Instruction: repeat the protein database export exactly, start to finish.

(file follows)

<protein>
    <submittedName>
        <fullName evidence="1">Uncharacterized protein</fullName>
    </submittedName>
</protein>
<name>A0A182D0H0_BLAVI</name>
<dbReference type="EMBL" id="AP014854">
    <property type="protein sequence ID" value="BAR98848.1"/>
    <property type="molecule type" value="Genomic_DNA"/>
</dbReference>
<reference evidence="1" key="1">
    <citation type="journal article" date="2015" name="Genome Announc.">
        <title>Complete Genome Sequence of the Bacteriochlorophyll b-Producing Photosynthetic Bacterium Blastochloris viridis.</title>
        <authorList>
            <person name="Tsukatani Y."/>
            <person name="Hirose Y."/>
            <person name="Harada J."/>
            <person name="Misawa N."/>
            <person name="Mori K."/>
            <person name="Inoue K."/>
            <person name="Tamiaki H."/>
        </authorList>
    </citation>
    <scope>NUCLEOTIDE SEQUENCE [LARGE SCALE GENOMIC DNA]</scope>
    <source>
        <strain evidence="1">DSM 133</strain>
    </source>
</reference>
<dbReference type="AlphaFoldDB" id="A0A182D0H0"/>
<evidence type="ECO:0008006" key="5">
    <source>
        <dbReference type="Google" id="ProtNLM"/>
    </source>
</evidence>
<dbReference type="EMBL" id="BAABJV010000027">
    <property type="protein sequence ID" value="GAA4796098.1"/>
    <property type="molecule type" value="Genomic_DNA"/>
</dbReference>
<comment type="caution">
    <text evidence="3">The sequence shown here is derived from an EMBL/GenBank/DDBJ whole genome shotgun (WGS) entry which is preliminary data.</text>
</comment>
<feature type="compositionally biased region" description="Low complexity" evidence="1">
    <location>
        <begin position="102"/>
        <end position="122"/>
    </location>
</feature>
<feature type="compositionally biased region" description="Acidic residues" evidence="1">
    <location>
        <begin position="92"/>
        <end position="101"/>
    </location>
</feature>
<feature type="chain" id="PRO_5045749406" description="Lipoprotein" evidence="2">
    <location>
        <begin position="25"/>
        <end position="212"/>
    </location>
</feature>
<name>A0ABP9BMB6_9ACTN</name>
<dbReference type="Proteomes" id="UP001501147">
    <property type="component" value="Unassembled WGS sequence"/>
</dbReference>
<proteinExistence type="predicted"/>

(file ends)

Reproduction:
<protein>
    <submittedName>
        <fullName evidence="1">Uncharacterized protein</fullName>
    </submittedName>
</protein>
<name>A0A182D0H0_BLAVI</name>
<dbReference type="EMBL" id="AP014854">
    <property type="protein sequence ID" value="BAR98848.1"/>
    <property type="molecule type" value="Genomic_DNA"/>
</dbReference>
<reference evidence="1" key="1">
    <citation type="journal article" date="2015" name="Genome Announc.">
        <title>Complete Genome Sequence of the Bacteriochlorophyll b-Producing Photosynthetic Bacterium Blastochloris viridis.</title>
        <authorList>
            <person name="Tsukatani Y."/>
            <person name="Hirose Y."/>
            <person name="Harada J."/>
            <person name="Misawa N."/>
            <person name="Mori K."/>
            <person name="Inoue K."/>
            <person name="Tamiaki H."/>
        </authorList>
    </citation>
    <scope>NUCLEOTIDE SEQUENCE [LARGE SCALE GENOMIC DNA]</scope>
    <source>
        <strain evidence="1">DSM 133</strain>
    </source>
</reference>
<dbReference type="AlphaFoldDB" id="A0A182D0H0"/>
<evidence type="ECO:0008006" key="5">
    <source>
        <dbReference type="Google" id="ProtNLM"/>
    </source>
</evidence>
<dbReference type="EMBL" id="BAABJV010000027">
    <property type="protein sequence ID" value="GAA4796098.1"/>
    <property type="molecule type" value="Genomic_DNA"/>
</dbReference>
<comment type="caution">
    <text evidence="3">The sequence shown here is derived from an EMBL/GenBank/DDBJ whole genome shotgun (WGS) entry which is preliminary data.</text>
</comment>
<feature type="compositionally biased region" description="Low complexity" evidence="1">
    <location>
        <begin position="102"/>
        <end position="122"/>
    </location>
</feature>
<feature type="compositionally biased region" description="Acidic residues" evidence="1">
    <location>
        <begin position="92"/>
        <end position="101"/>
    </location>
</feature>
<feature type="chain" id="PRO_5045749406" description="Lipoprotein" evidence="2">
    <location>
        <begin position="25"/>
        <end position="212"/>
    </location>
</feature>
<name>A0ABP9BMB6_9ACTN</name>
<dbReference type="Proteomes" id="UP001501147">
    <property type="component" value="Unassembled WGS sequence"/>
</dbReference>
<proteinExistence type="predicted"/>